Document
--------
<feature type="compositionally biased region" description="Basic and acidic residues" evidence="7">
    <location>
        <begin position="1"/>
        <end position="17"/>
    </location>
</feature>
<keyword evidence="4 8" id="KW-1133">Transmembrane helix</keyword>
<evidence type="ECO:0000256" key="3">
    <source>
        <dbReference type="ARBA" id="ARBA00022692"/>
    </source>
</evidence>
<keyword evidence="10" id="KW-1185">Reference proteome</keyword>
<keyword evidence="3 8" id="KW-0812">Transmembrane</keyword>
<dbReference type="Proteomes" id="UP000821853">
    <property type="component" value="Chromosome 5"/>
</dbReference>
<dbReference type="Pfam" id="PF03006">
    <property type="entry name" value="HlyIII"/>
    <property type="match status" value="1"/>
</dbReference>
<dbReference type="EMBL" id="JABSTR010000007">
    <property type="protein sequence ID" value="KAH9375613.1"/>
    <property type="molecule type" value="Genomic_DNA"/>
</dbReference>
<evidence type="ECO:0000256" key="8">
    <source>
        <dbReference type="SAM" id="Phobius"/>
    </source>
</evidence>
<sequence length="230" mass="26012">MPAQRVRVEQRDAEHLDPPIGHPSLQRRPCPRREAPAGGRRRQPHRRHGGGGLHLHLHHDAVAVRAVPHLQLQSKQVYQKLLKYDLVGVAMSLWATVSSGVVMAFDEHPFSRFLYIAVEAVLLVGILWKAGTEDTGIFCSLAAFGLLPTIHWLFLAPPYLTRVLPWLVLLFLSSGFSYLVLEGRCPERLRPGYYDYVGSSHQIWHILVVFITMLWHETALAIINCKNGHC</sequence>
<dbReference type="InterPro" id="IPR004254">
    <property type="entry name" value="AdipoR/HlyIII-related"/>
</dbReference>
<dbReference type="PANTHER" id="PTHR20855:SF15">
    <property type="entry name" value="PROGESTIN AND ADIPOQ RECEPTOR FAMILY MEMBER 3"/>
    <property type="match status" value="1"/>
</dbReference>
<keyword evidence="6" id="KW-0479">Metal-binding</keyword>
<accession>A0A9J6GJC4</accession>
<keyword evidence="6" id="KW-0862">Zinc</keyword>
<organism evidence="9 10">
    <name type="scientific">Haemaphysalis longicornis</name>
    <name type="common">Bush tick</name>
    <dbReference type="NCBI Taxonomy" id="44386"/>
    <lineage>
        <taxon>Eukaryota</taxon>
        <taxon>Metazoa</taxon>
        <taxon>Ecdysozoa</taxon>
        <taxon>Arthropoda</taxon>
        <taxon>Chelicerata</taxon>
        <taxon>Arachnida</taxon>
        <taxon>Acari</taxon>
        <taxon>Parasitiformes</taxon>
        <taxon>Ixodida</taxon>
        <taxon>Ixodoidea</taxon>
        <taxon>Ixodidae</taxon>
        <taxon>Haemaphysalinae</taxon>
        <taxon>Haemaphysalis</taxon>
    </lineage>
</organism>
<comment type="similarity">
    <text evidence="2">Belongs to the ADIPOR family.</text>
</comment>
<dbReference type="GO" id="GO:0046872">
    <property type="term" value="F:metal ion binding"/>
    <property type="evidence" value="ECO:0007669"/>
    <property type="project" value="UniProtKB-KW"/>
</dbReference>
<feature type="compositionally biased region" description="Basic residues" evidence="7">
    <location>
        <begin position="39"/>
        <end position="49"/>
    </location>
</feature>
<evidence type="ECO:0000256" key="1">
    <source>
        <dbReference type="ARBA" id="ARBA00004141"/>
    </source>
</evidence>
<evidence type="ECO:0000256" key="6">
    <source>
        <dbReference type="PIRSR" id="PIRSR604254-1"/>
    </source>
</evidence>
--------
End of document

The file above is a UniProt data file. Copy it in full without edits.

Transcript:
<feature type="compositionally biased region" description="Basic and acidic residues" evidence="7">
    <location>
        <begin position="1"/>
        <end position="17"/>
    </location>
</feature>
<keyword evidence="4 8" id="KW-1133">Transmembrane helix</keyword>
<evidence type="ECO:0000256" key="3">
    <source>
        <dbReference type="ARBA" id="ARBA00022692"/>
    </source>
</evidence>
<keyword evidence="10" id="KW-1185">Reference proteome</keyword>
<keyword evidence="3 8" id="KW-0812">Transmembrane</keyword>
<dbReference type="Proteomes" id="UP000821853">
    <property type="component" value="Chromosome 5"/>
</dbReference>
<dbReference type="Pfam" id="PF03006">
    <property type="entry name" value="HlyIII"/>
    <property type="match status" value="1"/>
</dbReference>
<dbReference type="EMBL" id="JABSTR010000007">
    <property type="protein sequence ID" value="KAH9375613.1"/>
    <property type="molecule type" value="Genomic_DNA"/>
</dbReference>
<evidence type="ECO:0000256" key="8">
    <source>
        <dbReference type="SAM" id="Phobius"/>
    </source>
</evidence>
<sequence length="230" mass="26012">MPAQRVRVEQRDAEHLDPPIGHPSLQRRPCPRREAPAGGRRRQPHRRHGGGGLHLHLHHDAVAVRAVPHLQLQSKQVYQKLLKYDLVGVAMSLWATVSSGVVMAFDEHPFSRFLYIAVEAVLLVGILWKAGTEDTGIFCSLAAFGLLPTIHWLFLAPPYLTRVLPWLVLLFLSSGFSYLVLEGRCPERLRPGYYDYVGSSHQIWHILVVFITMLWHETALAIINCKNGHC</sequence>
<dbReference type="InterPro" id="IPR004254">
    <property type="entry name" value="AdipoR/HlyIII-related"/>
</dbReference>
<dbReference type="PANTHER" id="PTHR20855:SF15">
    <property type="entry name" value="PROGESTIN AND ADIPOQ RECEPTOR FAMILY MEMBER 3"/>
    <property type="match status" value="1"/>
</dbReference>
<keyword evidence="6" id="KW-0479">Metal-binding</keyword>
<accession>A0A9J6GJC4</accession>
<keyword evidence="6" id="KW-0862">Zinc</keyword>
<organism evidence="9 10">
    <name type="scientific">Haemaphysalis longicornis</name>
    <name type="common">Bush tick</name>
    <dbReference type="NCBI Taxonomy" id="44386"/>
    <lineage>
        <taxon>Eukaryota</taxon>
        <taxon>Metazoa</taxon>
        <taxon>Ecdysozoa</taxon>
        <taxon>Arthropoda</taxon>
        <taxon>Chelicerata</taxon>
        <taxon>Arachnida</taxon>
        <taxon>Acari</taxon>
        <taxon>Parasitiformes</taxon>
        <taxon>Ixodida</taxon>
        <taxon>Ixodoidea</taxon>
        <taxon>Ixodidae</taxon>
        <taxon>Haemaphysalinae</taxon>
        <taxon>Haemaphysalis</taxon>
    </lineage>
</organism>
<comment type="similarity">
    <text evidence="2">Belongs to the ADIPOR family.</text>
</comment>
<dbReference type="GO" id="GO:0046872">
    <property type="term" value="F:metal ion binding"/>
    <property type="evidence" value="ECO:0007669"/>
    <property type="project" value="UniProtKB-KW"/>
</dbReference>
<feature type="compositionally biased region" description="Basic residues" evidence="7">
    <location>
        <begin position="39"/>
        <end position="49"/>
    </location>
</feature>
<evidence type="ECO:0000256" key="1">
    <source>
        <dbReference type="ARBA" id="ARBA00004141"/>
    </source>
</evidence>
<evidence type="ECO:0000256" key="6">
    <source>
        <dbReference type="PIRSR" id="PIRSR604254-1"/>
    </source>
</evidence>